When I learned about Penelope Trunk’s bitter farewell to traditional publishing, there were several key aspects to her story that contradicted my own experience of the publishing industry, but one element seemed particularly suspect. Here’s how Trunk described her book deal:
“So I sold my book to a mainstream publisher and they sucked. I am going to go into extreme detail about how much they sucked, so I’m not going to tell you the name of the publisher because I got a lot of money from them. I’m just going to tell you that the mainstream publisher is huge, and if you have any respect left for print publishing, you respect this publisher.”
Trunk adds that she sold the book two years ago—and, if you’ll recall, the upshot of her story was that she found the marketing department at this publishing company so incompetent that they essentially cut her loose three months before the scheduled publication date rather than put up with any more of her criticism. Here’s what didn’t make sense to me about that: When you’re 90 days away from publication date, a competent trade publisher will have already been sending out advance reading copies to the media—particularly to monthly magazines with deadlines well in advance of the cover date. And Trunk’s track record as an author of books like Brazen Careerist(well, okay, as the author of Brazen Careerist) would certainly suggest that a smart publisher would be sending her new book out to both monthly and weekly business magazines, and Trunk’s “Internet famous” status would suggest that some of those magazines would be interested in her new book—interested enough that the news that it had been scrapped just months before it was supposed to come out would be, well, newsworthy.
But the first we were hearing of any of this was on Trunk’s blog.
My initial reaction was that it was simply not possible that a book deal for a well-known Internet expert with a major publisher could blow up like this and nobody would say anything about it for nearly two years. (Keep in mind, too, that if Trunk were as good as online promotion as she gives herself credit for being, at T-minus 90 days, she should have been promoting the heck out of an upcoming book whatever her publisher was doing wrong, so we could reasonably have expected attention to have been paid when the publication date came and went without any book showing up.) Coupled with some of the more outrageous details of her characterization of this publisher’s marketing department, it made me—along with more than a few other people—whether there had even been a book deal.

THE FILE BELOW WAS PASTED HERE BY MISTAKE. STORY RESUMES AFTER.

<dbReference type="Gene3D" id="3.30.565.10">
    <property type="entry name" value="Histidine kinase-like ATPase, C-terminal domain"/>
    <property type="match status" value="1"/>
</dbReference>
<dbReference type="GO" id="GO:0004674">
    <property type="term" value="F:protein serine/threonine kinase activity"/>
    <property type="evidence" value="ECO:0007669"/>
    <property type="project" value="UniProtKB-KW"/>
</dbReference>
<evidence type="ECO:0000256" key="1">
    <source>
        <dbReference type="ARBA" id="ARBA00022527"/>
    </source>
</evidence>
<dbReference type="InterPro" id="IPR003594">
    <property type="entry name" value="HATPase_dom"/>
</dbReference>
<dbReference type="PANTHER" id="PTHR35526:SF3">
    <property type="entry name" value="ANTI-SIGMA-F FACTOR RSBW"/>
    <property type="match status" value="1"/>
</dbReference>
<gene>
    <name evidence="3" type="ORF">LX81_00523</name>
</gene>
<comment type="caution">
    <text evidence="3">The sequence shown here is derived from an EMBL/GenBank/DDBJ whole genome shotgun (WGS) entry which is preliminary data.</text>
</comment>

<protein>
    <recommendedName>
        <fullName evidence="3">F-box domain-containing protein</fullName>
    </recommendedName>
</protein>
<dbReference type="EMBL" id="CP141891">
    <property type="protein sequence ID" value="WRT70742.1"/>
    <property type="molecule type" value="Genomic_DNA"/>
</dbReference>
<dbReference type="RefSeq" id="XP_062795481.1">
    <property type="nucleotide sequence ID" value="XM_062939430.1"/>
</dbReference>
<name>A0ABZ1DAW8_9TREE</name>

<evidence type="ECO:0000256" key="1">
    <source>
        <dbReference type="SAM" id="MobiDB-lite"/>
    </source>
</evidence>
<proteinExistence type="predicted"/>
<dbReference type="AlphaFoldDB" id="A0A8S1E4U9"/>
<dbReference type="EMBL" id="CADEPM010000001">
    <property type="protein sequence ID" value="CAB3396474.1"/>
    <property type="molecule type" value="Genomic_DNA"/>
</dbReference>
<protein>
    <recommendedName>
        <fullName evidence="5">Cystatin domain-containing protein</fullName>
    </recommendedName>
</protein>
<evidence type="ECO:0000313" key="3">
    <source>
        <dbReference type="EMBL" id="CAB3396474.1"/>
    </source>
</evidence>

It turns out there was—but perhaps it’s not quite as prestigious as Trunk made it out to be.
First, I admit I was led astray by the whole “two years” detail, because the deal doesn’t seem to have gone south until late 2011. A friend with access to catalogs and such passed along a listing for Slave to Happiness: Why Having an Interesting Life Is the New American Dream, a 300-page hardcover book by Penelope Trunk that was scheduled to come out in hardcover in late February 2012… from Que Publishing. Now, Que is an imprint at the Pearson Technology Group, which is a division of Pearson Education, which is a part of Pearson—the company that also owns the Penguin Group. In that sense, you could call it a mainstream publisher. But it’s primarily a publisher of technology handbooks—stuff like Easy OS X Mountain Lion, 3rd Edition and Building PowerPoint Templates Step by Step with the Experts. Which makes it a bit of a stretch to say “if you have any respect left for print publishing, you respect this publisher.”
I’m not knocking Que—what I mean to say is, when we have the debate about whether “publishing” is “broken,” when we argue over whether “mainstream” publishers “get it,” and when we’re talking about the kind of essayistic non-fiction that Penelope Trunk previously sold to Warner Business and Crown Books (though the Crown deal fell through several years ago), we’re not talking about Que.
Of course, you could just chalk this up to a difference in interpretation. After all, Penelope Trunk had a book deal with a publishing company, and then she didn’t—that much is true. But if you find this aspect of Trunk’s story self-aggrandizing, it might make you think twice about some of the rest of her story…
(Ironically, one of the details that nearly everybody found laughable—her claim that she was informed that “more than 85% of books sales are online, mostly at Amazon”—makes a little more sense if we’re talking about a technical publisher like Que. I’m not saying it’s accurate, because I don’t know that, but it does seem slightly more plausible. If that’s true, though, her claim that she was told her publisher expected more than half of its sales from independent bookstores seems more bizarre, because that’s just not where we expect to find the Que customer. It’s all very strange.)
UPDATE: It turns out at least one magazine didn’t check with Trunk’s publisher before going to press: Linux Journal mentions Slave to Happiness in its February 2012 issue. Interestingly, they don’t actually review it so much as mention it exists; what praise they do include is from Que’s promotional copy.
16 July 2012 | theory |